Are Americans ignorant of American history?

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Unlike many others, US President Donald Trump makes Dr. Jan Hildenhagen little worries: His look at American history shows that there were similar presidents long before Trump, who came to power as politically inexperienced men and ruled as supposedly unpredictable autocrats. For his doctoral thesis, which he wrote at the Historical Institute of the RUB, Jan Hildenhagen analyzed the era of Andrew Jackson. The US President from 1829 to 1837 is a declared role model for Trump.

The fact that the Republican Donald Trump has chosen the founder of the Democrats, Andrew Jackson, as a role model and hung his picture in the Oval Office is only surprising at first glance: Andrew Jackson also declared war on the political elite at the time and came as a politically inexperienced self-made man to power.

It's about saving the republic

Jan Hildenhagen shows that the political discourse in the USA since the founding of the republic has repeatedly referred to ancient history and the rise and fall of earlier republics. This has succeeded and does succeed in presenting complex political developments in a simplified manner so that every voter understands them.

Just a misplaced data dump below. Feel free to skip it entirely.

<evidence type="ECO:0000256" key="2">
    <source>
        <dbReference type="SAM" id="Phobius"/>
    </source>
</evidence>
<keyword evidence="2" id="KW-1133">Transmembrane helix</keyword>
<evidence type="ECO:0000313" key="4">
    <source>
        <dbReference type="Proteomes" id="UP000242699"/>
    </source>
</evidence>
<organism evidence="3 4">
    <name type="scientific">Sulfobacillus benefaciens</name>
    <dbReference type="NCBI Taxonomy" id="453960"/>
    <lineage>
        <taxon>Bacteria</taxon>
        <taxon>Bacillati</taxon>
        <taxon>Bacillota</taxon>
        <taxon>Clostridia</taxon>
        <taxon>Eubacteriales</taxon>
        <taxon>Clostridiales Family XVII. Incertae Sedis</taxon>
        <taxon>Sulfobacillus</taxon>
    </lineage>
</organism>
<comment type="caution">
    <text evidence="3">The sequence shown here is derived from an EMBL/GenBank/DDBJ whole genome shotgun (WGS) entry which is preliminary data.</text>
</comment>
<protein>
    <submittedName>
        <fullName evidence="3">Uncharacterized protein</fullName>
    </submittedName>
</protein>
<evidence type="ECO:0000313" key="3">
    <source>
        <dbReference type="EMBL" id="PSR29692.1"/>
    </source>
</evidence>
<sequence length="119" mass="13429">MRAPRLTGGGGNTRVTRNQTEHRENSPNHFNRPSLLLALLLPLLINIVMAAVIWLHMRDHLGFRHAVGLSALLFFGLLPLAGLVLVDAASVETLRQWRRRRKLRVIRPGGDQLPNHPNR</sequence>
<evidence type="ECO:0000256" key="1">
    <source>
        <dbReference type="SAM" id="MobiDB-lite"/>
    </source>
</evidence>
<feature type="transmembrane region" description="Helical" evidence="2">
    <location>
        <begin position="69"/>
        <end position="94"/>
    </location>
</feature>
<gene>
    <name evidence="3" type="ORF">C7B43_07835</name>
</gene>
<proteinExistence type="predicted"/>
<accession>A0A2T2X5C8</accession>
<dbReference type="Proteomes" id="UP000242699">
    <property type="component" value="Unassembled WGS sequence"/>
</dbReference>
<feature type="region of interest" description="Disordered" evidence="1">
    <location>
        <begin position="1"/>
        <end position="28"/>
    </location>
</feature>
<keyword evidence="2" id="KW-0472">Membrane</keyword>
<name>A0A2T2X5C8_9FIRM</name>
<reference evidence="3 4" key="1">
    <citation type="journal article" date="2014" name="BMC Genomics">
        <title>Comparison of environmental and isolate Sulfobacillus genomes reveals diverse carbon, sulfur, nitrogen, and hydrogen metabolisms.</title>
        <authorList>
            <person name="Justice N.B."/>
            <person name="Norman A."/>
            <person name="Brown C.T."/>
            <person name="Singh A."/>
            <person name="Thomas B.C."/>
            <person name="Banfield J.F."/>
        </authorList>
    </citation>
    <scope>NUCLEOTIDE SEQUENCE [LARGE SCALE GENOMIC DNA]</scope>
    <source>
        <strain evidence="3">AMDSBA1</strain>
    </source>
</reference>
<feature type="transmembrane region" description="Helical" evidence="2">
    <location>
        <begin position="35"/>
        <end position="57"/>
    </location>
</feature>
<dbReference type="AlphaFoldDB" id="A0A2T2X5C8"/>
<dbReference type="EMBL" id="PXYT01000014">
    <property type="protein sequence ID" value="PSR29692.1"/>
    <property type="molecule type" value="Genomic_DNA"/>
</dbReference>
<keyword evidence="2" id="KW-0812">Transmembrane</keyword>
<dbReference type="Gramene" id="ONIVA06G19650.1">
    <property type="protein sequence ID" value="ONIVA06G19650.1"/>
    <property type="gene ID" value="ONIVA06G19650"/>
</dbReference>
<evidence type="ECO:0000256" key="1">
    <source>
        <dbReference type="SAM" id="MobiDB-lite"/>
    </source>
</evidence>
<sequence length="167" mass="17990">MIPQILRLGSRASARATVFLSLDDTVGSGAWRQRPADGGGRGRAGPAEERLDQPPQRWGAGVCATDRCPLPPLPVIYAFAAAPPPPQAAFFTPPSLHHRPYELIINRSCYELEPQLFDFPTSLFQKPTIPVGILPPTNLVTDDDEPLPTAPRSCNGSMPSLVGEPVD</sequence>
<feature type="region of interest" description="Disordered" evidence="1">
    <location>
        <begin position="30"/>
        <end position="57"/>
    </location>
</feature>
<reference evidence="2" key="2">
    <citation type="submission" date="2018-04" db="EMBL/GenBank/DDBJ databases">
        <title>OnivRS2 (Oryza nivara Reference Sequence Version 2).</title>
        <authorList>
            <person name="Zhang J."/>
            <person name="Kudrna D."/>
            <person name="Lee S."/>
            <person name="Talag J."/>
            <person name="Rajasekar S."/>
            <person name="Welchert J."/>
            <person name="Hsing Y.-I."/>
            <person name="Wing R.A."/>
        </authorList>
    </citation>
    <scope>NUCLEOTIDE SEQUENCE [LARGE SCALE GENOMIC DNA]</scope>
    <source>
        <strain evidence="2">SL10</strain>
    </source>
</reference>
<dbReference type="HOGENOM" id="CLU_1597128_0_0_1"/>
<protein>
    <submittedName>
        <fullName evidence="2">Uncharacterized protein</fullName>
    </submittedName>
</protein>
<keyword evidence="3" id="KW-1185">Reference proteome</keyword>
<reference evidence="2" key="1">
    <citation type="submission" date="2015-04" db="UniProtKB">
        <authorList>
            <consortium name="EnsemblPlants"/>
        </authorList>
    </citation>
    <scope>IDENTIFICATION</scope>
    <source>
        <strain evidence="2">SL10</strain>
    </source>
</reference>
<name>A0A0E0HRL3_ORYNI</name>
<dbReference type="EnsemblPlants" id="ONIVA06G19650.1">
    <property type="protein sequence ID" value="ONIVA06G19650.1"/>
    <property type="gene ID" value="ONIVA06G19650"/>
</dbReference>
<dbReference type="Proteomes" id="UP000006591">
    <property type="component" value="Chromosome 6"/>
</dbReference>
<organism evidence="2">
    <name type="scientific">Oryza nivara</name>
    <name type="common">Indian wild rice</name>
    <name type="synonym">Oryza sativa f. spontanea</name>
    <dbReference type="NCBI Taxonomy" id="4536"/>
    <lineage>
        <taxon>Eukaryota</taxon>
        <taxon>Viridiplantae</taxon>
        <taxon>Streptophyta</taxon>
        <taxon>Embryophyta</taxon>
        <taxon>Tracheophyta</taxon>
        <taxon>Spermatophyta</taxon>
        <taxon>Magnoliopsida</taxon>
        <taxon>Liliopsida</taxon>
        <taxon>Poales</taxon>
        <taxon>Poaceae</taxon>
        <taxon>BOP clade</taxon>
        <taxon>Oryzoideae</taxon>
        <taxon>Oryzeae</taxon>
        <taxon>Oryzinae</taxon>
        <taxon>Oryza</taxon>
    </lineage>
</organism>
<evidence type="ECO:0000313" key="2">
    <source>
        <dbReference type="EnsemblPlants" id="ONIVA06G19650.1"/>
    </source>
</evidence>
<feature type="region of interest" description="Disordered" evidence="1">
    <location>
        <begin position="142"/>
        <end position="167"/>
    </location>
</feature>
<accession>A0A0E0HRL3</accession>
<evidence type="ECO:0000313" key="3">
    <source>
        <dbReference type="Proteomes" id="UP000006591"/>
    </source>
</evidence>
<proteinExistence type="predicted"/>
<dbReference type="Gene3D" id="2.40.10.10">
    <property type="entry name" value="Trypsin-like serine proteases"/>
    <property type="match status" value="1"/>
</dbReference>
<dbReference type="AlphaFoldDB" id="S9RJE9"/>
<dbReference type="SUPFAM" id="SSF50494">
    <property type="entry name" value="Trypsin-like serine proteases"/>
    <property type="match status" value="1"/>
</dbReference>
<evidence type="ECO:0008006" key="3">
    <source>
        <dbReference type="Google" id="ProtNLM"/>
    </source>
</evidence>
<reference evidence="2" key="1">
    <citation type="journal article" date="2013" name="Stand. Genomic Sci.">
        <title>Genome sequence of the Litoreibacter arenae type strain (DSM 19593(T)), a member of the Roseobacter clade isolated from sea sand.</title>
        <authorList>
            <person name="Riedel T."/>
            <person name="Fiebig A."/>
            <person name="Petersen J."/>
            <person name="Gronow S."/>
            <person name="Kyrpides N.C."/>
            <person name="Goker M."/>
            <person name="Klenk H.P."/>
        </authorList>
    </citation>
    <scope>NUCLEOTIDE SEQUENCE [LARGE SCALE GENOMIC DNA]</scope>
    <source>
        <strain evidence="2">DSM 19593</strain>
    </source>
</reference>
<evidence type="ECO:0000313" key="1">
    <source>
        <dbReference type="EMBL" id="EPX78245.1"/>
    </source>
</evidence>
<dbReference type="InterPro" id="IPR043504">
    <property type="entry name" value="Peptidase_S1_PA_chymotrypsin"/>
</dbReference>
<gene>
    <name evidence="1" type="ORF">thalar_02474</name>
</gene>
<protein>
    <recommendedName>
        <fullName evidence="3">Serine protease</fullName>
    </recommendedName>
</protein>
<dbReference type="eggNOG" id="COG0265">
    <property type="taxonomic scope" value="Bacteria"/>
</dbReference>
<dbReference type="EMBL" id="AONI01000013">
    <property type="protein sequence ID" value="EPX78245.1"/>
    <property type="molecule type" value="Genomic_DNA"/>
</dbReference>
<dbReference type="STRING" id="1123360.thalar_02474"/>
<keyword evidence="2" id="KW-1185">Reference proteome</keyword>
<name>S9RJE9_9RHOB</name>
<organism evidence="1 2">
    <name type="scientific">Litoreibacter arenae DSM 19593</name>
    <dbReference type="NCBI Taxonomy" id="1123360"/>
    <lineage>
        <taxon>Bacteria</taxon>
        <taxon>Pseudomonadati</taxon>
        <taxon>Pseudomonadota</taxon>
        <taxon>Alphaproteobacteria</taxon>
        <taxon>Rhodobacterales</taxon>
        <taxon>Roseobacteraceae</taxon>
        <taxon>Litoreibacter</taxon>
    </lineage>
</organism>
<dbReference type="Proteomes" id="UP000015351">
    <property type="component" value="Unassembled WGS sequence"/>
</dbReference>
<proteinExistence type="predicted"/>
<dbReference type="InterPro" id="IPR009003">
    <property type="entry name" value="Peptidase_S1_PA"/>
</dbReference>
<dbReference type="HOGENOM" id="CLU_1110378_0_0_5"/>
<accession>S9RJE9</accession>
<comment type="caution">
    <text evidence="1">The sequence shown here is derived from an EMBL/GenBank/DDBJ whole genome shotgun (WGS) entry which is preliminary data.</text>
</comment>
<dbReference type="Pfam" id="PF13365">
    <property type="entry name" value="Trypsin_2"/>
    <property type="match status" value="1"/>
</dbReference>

The respective political side interprets the ancient events according to their view of things. Both parties are always concerned with saving the republic in their arguments. They see this threatened, for example, by a power-hungry autocratic ruler or by too much participation by the politically ignorant and easily manipulable people. The other side is afraid of elites who exercise political power only for self-interest.

Look ahead or back

While some look positively ahead - as Barack Obama put it in a nutshell in his election campaign with slogans like “Yes, we can” and “Change” - the other side seeks salvation in a supposedly simpler past. The latter is also behind Donald Trump's maxim "Make America great again".

Jan Hildenhagen states that the discourse on democracy and the future of the republic can be seen very clearly in the American public today. However, he himself does not see the republic threatened by a Donald Trump: "The fact that two different ideas about the future of the republic are currently clashing in the USA shows that the republic is still intact," he says.

Jan Hildenhagen: Democracy as a threat to the republic, Transcript Verlag, Bielefeld 2017, 268 pages, ISBN 9783837639971